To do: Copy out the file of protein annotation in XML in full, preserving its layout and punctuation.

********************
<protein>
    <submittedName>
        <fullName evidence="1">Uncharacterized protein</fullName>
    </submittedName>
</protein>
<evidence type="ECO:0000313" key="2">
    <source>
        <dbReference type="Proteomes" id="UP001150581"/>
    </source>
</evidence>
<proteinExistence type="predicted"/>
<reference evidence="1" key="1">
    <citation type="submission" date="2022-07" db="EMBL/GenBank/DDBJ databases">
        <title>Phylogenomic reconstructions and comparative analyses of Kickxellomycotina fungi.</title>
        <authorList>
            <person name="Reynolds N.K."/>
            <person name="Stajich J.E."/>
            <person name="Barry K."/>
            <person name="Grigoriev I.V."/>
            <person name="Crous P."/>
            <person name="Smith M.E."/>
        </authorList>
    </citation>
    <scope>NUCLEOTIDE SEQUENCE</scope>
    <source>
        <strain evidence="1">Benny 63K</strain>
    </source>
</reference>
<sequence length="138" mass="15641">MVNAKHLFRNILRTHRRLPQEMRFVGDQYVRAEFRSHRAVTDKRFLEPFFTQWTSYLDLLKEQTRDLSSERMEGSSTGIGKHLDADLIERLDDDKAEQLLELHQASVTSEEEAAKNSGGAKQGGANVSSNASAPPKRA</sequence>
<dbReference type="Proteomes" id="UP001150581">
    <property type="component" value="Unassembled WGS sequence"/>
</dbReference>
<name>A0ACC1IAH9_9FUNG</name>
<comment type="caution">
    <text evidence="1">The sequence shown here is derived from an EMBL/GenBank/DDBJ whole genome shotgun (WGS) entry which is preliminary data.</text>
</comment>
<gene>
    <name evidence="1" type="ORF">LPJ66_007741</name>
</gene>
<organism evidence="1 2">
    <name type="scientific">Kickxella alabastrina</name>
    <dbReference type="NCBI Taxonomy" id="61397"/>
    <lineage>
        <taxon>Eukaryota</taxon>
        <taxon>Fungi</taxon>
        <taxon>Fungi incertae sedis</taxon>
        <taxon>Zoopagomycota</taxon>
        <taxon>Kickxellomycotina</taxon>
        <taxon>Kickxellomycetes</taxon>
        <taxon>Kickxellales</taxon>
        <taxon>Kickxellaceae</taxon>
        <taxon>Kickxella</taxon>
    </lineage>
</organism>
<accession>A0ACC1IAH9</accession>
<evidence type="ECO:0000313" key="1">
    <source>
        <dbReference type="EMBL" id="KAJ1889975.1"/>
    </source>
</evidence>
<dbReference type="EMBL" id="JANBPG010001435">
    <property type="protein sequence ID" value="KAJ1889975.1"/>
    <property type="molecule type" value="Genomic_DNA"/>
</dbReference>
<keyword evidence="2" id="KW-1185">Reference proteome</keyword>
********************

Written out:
<protein>
    <submittedName>
        <fullName evidence="1">Uncharacterized protein</fullName>
    </submittedName>
</protein>
<evidence type="ECO:0000313" key="2">
    <source>
        <dbReference type="Proteomes" id="UP001150581"/>
    </source>
</evidence>
<proteinExistence type="predicted"/>
<reference evidence="1" key="1">
    <citation type="submission" date="2022-07" db="EMBL/GenBank/DDBJ databases">
        <title>Phylogenomic reconstructions and comparative analyses of Kickxellomycotina fungi.</title>
        <authorList>
            <person name="Reynolds N.K."/>
            <person name="Stajich J.E."/>
            <person name="Barry K."/>
            <person name="Grigoriev I.V."/>
            <person name="Crous P."/>
            <person name="Smith M.E."/>
        </authorList>
    </citation>
    <scope>NUCLEOTIDE SEQUENCE</scope>
    <source>
        <strain evidence="1">Benny 63K</strain>
    </source>
</reference>
<sequence length="138" mass="15641">MVNAKHLFRNILRTHRRLPQEMRFVGDQYVRAEFRSHRAVTDKRFLEPFFTQWTSYLDLLKEQTRDLSSERMEGSSTGIGKHLDADLIERLDDDKAEQLLELHQASVTSEEEAAKNSGGAKQGGANVSSNASAPPKRA</sequence>
<dbReference type="Proteomes" id="UP001150581">
    <property type="component" value="Unassembled WGS sequence"/>
</dbReference>
<name>A0ACC1IAH9_9FUNG</name>
<comment type="caution">
    <text evidence="1">The sequence shown here is derived from an EMBL/GenBank/DDBJ whole genome shotgun (WGS) entry which is preliminary data.</text>
</comment>
<gene>
    <name evidence="1" type="ORF">LPJ66_007741</name>
</gene>
<organism evidence="1 2">
    <name type="scientific">Kickxella alabastrina</name>
    <dbReference type="NCBI Taxonomy" id="61397"/>
    <lineage>
        <taxon>Eukaryota</taxon>
        <taxon>Fungi</taxon>
        <taxon>Fungi incertae sedis</taxon>
        <taxon>Zoopagomycota</taxon>
        <taxon>Kickxellomycotina</taxon>
        <taxon>Kickxellomycetes</taxon>
        <taxon>Kickxellales</taxon>
        <taxon>Kickxellaceae</taxon>
        <taxon>Kickxella</taxon>
    </lineage>
</organism>
<accession>A0ACC1IAH9</accession>
<evidence type="ECO:0000313" key="1">
    <source>
        <dbReference type="EMBL" id="KAJ1889975.1"/>
    </source>
</evidence>
<dbReference type="EMBL" id="JANBPG010001435">
    <property type="protein sequence ID" value="KAJ1889975.1"/>
    <property type="molecule type" value="Genomic_DNA"/>
</dbReference>
<keyword evidence="2" id="KW-1185">Reference proteome</keyword>